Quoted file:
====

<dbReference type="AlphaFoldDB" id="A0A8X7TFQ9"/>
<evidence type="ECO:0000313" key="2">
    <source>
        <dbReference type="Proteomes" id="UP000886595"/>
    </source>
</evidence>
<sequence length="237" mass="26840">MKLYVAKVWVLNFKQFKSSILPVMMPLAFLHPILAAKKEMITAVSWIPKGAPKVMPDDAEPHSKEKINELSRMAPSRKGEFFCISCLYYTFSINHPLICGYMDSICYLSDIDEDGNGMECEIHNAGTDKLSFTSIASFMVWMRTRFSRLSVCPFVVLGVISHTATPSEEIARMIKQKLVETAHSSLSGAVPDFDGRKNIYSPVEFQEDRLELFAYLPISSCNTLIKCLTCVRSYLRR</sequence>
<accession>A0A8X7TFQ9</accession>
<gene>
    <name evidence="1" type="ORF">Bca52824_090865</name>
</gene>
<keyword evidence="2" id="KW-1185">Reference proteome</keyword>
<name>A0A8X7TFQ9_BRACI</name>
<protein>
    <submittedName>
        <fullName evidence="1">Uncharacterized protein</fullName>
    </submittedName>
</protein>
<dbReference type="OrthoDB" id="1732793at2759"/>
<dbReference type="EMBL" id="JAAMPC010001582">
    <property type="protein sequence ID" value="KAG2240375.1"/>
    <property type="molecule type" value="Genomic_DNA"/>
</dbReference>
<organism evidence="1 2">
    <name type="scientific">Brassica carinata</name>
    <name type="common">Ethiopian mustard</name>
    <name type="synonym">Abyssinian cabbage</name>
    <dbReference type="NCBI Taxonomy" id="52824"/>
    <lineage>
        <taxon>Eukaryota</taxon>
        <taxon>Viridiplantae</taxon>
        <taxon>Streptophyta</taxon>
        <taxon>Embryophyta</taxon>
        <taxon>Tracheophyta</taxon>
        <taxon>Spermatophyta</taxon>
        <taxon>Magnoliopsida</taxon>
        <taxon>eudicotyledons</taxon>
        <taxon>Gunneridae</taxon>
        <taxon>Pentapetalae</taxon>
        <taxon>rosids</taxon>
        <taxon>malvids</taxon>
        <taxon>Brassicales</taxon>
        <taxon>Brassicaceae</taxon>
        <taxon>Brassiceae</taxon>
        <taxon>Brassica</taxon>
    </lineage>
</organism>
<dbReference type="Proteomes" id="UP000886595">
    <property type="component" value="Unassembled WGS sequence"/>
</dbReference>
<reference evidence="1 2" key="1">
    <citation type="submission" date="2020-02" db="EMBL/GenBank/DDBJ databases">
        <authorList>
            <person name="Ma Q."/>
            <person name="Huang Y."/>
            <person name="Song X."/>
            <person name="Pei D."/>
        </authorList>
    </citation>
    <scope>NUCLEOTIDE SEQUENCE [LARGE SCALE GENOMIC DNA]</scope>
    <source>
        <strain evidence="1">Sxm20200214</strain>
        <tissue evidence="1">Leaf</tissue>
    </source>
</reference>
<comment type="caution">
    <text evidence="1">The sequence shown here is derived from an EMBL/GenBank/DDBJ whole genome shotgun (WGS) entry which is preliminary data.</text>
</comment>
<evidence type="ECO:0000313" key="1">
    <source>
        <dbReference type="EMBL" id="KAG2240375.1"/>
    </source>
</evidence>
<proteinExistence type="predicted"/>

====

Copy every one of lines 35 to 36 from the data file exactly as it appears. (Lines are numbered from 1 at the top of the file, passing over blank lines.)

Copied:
        <taxon>Spermatophyta</taxon>
        <taxon>Magnoliopsida</taxon>